Complementary Proration Measures apply when the governments of all states in the U.S. other than Texas and/or all foreign countries other than the U.S. have enacted laws to curtail production of crude oil by, in the aggregate across all such state and foreign country governments, at least 4 million bbls per day, in addition to the 9.7 million bbl/day reduction already announced by OPEC+

Proration Term and Termination

(Final Proration Month)

Proration ends at the completion of the Last Proration Month, which is the earlier of (i) the first calendar month following the month during which the applicable Complementary Proration Measures, or (ii) the month during which the Commission finds that global demand for crude oil exceeds 85 million bbls per day

Applicable Operator + Active Well Basis

Proration is determined on an operator-basis, and on an aggregate basis across all active wells operated by an applicable operator (not on a well by well basis), subject to exclusion for certain operators

Proration Volume

The volume subject to proration is equivalent to an operator’s Benchmark Oil Production Volume multiplied by the Market Demand Factor (multiplied by the number of days in the applicable month), where:

Operator’s Benchmark Oil Production Volume is the operator’s highest daily average aggregate production volume (across all of its operated, active wells) during either October, November or December of 2019 (i.e., take the month with the highest daily average production volume and use that); and

The Market Demand Factor starts at 80% under the draft order, and is subject to adjustment by the Commission from time to time if necessary to prevent waste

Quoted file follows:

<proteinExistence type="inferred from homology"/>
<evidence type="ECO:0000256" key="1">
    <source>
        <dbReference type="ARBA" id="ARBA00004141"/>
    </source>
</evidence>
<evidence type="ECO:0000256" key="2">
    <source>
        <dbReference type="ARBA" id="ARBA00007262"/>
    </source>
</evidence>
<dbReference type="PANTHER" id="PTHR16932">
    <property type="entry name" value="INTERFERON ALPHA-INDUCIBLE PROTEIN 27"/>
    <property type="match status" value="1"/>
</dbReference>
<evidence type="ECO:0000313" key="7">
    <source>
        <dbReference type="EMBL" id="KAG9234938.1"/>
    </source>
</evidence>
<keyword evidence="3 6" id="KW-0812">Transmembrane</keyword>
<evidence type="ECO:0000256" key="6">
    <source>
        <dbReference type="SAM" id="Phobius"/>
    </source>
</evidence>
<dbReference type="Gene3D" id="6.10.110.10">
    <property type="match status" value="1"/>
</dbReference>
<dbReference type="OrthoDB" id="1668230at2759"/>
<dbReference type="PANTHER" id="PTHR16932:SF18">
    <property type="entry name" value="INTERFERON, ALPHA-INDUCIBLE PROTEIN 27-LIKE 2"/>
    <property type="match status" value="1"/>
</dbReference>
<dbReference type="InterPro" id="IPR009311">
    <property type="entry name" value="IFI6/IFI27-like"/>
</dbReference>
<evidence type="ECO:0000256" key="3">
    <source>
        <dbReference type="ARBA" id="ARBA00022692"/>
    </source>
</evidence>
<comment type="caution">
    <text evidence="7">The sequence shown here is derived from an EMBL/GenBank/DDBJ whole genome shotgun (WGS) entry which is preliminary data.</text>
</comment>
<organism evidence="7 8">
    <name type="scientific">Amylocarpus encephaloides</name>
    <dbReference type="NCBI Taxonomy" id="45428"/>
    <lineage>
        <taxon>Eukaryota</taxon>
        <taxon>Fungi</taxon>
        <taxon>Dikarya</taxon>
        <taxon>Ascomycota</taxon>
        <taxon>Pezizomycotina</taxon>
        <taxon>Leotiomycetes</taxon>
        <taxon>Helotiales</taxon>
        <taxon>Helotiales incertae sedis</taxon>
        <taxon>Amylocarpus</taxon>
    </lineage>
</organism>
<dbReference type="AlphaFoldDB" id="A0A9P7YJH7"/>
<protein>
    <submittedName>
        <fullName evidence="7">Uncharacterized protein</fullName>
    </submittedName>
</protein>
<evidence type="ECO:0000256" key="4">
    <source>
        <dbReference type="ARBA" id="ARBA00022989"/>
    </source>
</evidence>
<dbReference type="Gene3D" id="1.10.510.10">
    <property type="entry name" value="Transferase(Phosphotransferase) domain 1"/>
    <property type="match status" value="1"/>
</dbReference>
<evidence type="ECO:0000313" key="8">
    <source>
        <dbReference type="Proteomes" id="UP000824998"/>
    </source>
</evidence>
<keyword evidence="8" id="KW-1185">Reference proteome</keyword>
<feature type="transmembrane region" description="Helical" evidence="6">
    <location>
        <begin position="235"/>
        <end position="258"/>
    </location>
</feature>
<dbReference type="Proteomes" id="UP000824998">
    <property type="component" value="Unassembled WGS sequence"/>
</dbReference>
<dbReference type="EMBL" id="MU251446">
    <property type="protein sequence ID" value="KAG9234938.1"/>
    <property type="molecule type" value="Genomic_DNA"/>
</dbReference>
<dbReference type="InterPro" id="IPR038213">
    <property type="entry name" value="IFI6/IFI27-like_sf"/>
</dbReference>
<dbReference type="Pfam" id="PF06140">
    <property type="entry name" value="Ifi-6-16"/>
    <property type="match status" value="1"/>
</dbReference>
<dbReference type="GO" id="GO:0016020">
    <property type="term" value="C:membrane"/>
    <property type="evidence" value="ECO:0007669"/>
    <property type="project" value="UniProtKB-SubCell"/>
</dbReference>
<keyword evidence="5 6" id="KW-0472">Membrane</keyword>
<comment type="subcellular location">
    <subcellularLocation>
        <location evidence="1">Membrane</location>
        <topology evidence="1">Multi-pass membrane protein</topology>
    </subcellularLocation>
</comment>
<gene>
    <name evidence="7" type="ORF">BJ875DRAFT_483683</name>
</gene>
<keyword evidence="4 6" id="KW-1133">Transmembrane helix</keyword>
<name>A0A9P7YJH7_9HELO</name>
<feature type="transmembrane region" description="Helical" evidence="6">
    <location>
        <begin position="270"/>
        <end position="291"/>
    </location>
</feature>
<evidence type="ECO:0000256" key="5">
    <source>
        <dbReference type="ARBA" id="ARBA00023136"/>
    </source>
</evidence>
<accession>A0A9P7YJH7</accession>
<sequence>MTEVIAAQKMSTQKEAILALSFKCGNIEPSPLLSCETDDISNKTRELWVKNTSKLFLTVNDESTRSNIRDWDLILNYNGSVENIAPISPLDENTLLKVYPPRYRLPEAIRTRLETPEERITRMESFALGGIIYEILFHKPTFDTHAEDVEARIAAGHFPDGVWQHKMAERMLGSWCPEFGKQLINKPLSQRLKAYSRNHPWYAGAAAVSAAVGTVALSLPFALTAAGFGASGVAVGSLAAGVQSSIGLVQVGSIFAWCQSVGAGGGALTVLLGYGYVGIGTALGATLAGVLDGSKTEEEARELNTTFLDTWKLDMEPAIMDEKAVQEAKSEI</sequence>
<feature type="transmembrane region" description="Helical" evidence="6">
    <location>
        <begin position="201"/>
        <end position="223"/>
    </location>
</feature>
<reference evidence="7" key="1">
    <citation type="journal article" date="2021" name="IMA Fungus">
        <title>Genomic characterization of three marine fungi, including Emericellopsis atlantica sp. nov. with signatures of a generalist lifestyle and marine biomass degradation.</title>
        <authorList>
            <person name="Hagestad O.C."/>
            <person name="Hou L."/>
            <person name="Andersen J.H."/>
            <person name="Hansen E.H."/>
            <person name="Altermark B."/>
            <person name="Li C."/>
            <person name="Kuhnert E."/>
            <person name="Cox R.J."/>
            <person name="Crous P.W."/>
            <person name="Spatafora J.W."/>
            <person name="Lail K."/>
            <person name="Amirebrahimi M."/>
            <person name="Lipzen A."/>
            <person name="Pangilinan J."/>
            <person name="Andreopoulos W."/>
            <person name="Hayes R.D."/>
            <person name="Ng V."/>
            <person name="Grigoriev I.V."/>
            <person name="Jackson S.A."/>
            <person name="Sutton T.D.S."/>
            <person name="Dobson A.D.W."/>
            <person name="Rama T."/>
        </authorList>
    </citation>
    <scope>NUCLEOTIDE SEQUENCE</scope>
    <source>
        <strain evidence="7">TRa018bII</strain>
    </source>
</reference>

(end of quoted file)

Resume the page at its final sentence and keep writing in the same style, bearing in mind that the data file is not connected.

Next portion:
Excluded Operators

Proration does not apply to operators with active wells that, in the aggregate, produce less than 1,000 bbls / day

Exempt Wells

Wells exempted from the TRRC’s proration authority under Texas law generally are exempted from proration and are not counted for purposes of determining an operator’s benchmark oil production


It is worth noting that the TRRC Chairman has already openly announced that he intends to vote against the draft order, describing proration as “an antiquated policy” and pointed to the Blue Ribbon Task Force as a means to develop ideas to save E&P jobs with industry input.[xi] 


At the time of this article, WTI price has rebounded from negative territory but remains in the teens.  On Tuesday, the upstream industry will likely watch closely the TRRC vote on the draft proration order.  Given that two of the three Commissioners have openly expressed their reviews on the order, it appears that Commissioner Christi Craddick has the deciding vote.  Irrespective of the outcome, additional proposed measures to support the Texas oil and gas industry may follow from the Blue Ribbon Task Force.


[i] See meeting recording available at

[ii] See

[iii] Cameron Wallace, WTI Crude Price Goes Negative for the First Time in History, (Apr. 20, 2020).

[iv] See Oklahoma Corporation Commission Issued Order on Prevention of Economic Waste, available at for further discussions on this order.

[v] May 4th meeting agenda is available at

[vi] Compiled from TRRC hearing minutes, available at

[vii] Asher Price, Texas Railroad Commission Holds Off Putting Cap on Oil and Gas Production, The Dallas Morning News (Apr. 21, 2020).

[viii] “Waste” is defined at Texas Natural Resources Code § 85.046.

[ix] Texas Natural Resources Code § 85.051

[x] TRRC Open Meeting Notice for Tuesday, May 5, 2020, Appendix A, Order at para. 1.

[xi] Wayne Christian, Opinion: Texas Capping Oil Production? Chairman Wayne Christian Picks a Side, Houston Chronicle (Apr. 29, 2020).